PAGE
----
Catching a frightened horse in the middle of a paddock with fire burning all around is a nightmare scenario for most of us.
But for Christchurch volunteer firefighter Natalie Powell, it was all in a day’s work this week, as she helped rescue horses from the Port Hills fires.
Working with members of Animal Control and volunteers with horse trucks, she brought eight horses to safety from behind the cordons.
It was a long night on Monday for Natalie and the other firefighters; she spent from 6.30pm until 7am battling the flames, and was back again early on Wednesday, by which time the winds were rising and the fire was raging out of control.
Many hundreds of people were evacuated from their properties, and cordons were set up to block access to the area. Livestock including horses were in many cases stuck behind the cordons; it was up to Natalie and her colleagues to do what they could to rescue them.
Natalie’s horse-handling experience was soon put to work.
“My crew got deployed to a different fire around the corner and I joined in with the animal control guys,” she says.
“Animal control were fantastic. We picked a dog up… we opened gates for sheep. Horses are different: as flight animals they react differently to how a cow or sheep would react. We tried to get them out as quickly as possible.
“There were eight horses we managed to evacuate. One of the properties was actually on fire as we were moving a horse out.”
Of course, catching a strange horse in a large paddock which was on fire, while wearing hi-vis gear and smelling of smoke, isn’t an easy prospect.
“I took my hi-vis top off so I didn’t look so fluorescent, and she just let me walk straight up to her. I grabbed her by her mane and pulled her over to the car where she let me put a headcollar on. I then walked her down the street – she didn’t spook at anything. We had fire engines going past, the police cars had flashing lights going, the valley was covered in smoke, the helicopters were flying low because they had been evacuated out of that area… and she didn’t blink an eye. She was amazing.”
The horses were then loaded on the trucks and driven to safety.
In order to find the owners of three of the horses, Natalie posted on Facebook. “I put a post up and it snowballed. The owners actually came back to me 46 minutes later!”
The post was shared by the equestrian community nearly 1000 times. It was through reading the comments on the post later that Natalie found out more information. The 30-year-old chestnut mare, Star, while a much-loved paddock buddy, had a reputation for being a grumpy old girl. “To hear that she was a bit of an old bag was a surprise. I thought she was actually faultless,” said Natalie.
She agreed to share the very emotional video taken of her in action with the mare. “Here I was, thinking I could do animal control work, but I ended up having a cry – I just couldn’t believe that the horse had been left behind. It really got to me.” Now she knows Star is much-loved, Natalie is just relieved that it all turned out okay.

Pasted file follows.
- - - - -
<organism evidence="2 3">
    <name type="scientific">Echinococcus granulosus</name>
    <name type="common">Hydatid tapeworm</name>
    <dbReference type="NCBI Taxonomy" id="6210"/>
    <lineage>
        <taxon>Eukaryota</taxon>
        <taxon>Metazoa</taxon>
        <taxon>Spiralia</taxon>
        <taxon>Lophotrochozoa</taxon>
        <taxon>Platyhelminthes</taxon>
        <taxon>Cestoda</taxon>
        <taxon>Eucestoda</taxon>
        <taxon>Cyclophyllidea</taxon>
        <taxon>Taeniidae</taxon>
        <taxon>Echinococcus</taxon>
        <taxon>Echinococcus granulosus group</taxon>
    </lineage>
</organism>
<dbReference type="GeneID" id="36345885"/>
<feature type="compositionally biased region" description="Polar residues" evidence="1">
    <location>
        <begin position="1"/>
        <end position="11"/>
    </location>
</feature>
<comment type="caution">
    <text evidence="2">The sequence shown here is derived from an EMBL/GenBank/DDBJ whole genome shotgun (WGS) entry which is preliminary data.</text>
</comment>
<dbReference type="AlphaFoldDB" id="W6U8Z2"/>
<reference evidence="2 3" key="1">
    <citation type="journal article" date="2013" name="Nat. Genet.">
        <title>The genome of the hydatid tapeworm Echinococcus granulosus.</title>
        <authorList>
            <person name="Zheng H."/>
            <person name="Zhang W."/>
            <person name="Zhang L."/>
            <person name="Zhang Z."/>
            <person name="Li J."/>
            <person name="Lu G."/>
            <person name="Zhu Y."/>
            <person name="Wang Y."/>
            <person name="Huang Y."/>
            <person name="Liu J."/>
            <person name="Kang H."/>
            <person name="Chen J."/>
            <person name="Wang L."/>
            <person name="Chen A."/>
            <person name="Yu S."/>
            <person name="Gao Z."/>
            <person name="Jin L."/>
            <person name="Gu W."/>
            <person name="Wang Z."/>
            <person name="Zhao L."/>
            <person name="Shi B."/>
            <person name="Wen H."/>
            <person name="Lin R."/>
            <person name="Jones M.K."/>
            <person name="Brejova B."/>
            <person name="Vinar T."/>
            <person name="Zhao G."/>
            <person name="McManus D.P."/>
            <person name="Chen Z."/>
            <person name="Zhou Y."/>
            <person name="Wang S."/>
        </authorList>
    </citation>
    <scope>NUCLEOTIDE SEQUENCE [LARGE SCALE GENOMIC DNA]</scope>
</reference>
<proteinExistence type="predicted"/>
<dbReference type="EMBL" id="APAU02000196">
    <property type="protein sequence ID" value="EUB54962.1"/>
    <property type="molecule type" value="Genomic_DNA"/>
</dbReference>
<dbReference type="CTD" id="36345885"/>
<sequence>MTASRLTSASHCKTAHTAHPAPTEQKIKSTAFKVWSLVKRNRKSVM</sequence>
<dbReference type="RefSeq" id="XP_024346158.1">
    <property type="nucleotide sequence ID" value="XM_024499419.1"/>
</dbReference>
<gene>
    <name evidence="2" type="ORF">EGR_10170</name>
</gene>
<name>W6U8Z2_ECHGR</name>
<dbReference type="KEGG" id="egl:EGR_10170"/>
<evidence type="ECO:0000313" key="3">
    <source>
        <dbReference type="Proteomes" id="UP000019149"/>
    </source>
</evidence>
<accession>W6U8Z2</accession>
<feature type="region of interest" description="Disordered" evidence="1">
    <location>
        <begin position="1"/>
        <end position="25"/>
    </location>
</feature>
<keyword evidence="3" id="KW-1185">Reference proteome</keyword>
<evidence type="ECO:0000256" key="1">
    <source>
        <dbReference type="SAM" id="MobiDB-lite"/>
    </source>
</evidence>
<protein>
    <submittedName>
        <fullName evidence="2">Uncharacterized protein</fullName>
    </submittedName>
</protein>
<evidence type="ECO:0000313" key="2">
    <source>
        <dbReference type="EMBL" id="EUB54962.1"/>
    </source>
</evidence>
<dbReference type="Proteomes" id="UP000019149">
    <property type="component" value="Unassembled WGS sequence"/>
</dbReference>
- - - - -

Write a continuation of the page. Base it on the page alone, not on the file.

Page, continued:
Star’s owner commented: “I was beside myself when I realised that we weren’t going to be able to get to her… the fire path changed so damn quick. She would hate being famous – it would make her even crankier!”
Natalie works full-time for Datacom, a role she took up just before Christmas. “They have just been fantastic in regard to the support.” While she was at work today (Friday), she will be back on firefighting duties over the weekend.
Natalie has been a volunteer in the fire service for 20 years. “I joined in Wellington when I was 15. I’m now a member of the High Country Fire Team which is affiliated with DOC [Department of Conservation] here in Christchurch. That basically gives us a really, really huge coverage. We generally get to go to the very big rural fires.”
She loves the variety, the training and the people involved in the rural fire brigades. “It is pretty full on, the days are ridiculously long, you never know what you might be doing next. You could be helping a logging crew, you could be working under a helicopter or getting dropped off by a helicopter. They are a good bunch of guys.”
For those thinking about joining, Natalie has some good advice. “There are many rural teams you can join. Obviously it makes sense to join your local one, but, in saying that, I live in Rangiora and the team I am involved in is based in Christchurch, near Sockburn.”
When she is not fighting fires, or hanging out of helicopters, Natalie has three horses she dotes on. “I’ve got a ‘unicorn’, a 25-year-old St James horse that I still ride. He is my number-one horse, I adore him to pieces. He was Dave Ferriman’s lead hunt horse for many years. While I am limited on the riding I can do with him, I took him out to a three-day trek a couple of weekends ago. They had a spar course and he just hit that field like it was the old days. He was chomping at the bit to get at them and he just loved it.”
The two other horses are more recent additions to Natalie’s team. “I went to the St James sale to purchase another one like him but they breed them a bit different now – they are a lot more athletic and finer looking. I just wanted a tank so I decided to breed one myself. I purchased a three-quarter Clydesdale mare and I put her to a 17.3hh part-Clydesdale Gisborne-bred horse, Ngahiwi Ranger. The foal has come out enormous.”
As well as trekking, Natalie goes to a few local dressage, show jumping and hunter events. “I’m not planning on competing at the Horse of the Year or anything!”
— Mark Hannah (@MarkHannahPhoto) February 15, 2017
And we thoroughly agree with the sentiments in the tweet below.
— nzherald (@nzherald) February 16, 2017